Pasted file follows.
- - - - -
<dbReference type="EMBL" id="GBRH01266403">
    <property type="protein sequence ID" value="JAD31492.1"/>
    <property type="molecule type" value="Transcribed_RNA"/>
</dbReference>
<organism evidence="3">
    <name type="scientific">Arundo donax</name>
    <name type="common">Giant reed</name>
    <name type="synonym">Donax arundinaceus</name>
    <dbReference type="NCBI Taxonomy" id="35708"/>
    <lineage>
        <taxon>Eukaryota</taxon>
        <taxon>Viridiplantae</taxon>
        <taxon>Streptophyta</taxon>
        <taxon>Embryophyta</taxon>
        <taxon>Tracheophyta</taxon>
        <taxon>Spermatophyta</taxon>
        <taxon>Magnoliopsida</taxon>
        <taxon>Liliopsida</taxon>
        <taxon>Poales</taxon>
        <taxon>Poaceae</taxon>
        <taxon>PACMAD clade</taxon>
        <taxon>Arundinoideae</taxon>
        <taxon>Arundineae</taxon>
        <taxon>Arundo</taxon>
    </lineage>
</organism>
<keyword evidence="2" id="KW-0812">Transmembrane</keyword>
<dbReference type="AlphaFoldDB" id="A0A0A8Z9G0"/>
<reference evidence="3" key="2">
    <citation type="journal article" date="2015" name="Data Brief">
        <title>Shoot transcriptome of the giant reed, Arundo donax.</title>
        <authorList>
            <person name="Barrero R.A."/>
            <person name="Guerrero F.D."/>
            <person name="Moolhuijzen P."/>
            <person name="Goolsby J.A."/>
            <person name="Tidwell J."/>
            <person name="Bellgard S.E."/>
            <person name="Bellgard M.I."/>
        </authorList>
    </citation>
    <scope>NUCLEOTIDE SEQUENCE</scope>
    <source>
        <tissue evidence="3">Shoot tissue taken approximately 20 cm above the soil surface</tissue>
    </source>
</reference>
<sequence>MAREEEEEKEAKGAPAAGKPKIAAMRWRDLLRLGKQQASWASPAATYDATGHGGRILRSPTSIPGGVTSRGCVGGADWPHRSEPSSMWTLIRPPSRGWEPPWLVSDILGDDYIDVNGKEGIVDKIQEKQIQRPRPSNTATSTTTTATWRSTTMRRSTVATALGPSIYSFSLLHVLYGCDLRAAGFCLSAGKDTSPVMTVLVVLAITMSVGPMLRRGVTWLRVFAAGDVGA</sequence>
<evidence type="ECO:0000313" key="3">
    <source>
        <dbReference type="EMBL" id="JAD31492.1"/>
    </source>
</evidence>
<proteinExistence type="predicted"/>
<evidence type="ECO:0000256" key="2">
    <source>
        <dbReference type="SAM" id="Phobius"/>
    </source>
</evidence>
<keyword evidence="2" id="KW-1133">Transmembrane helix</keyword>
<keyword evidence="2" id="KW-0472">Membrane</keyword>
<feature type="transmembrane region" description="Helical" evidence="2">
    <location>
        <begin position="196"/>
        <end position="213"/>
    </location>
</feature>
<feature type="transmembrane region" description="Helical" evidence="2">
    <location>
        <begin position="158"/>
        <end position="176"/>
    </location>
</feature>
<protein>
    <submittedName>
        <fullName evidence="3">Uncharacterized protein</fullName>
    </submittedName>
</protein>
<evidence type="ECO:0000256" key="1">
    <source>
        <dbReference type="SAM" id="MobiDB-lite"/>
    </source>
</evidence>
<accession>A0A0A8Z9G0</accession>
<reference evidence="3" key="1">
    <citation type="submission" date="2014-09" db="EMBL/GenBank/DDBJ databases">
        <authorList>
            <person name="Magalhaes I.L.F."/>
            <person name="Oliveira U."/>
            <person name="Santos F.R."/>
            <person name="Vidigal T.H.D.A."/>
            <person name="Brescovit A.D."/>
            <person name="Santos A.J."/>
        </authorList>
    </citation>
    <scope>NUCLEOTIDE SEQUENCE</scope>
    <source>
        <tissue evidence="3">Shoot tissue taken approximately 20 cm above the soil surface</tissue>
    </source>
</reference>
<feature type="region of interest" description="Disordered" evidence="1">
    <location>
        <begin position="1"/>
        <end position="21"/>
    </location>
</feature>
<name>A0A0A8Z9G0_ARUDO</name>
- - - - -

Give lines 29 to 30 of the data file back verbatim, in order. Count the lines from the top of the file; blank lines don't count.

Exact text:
<reference evidence="3" key="2">
    <citation type="journal article" date="2015" name="Data Brief">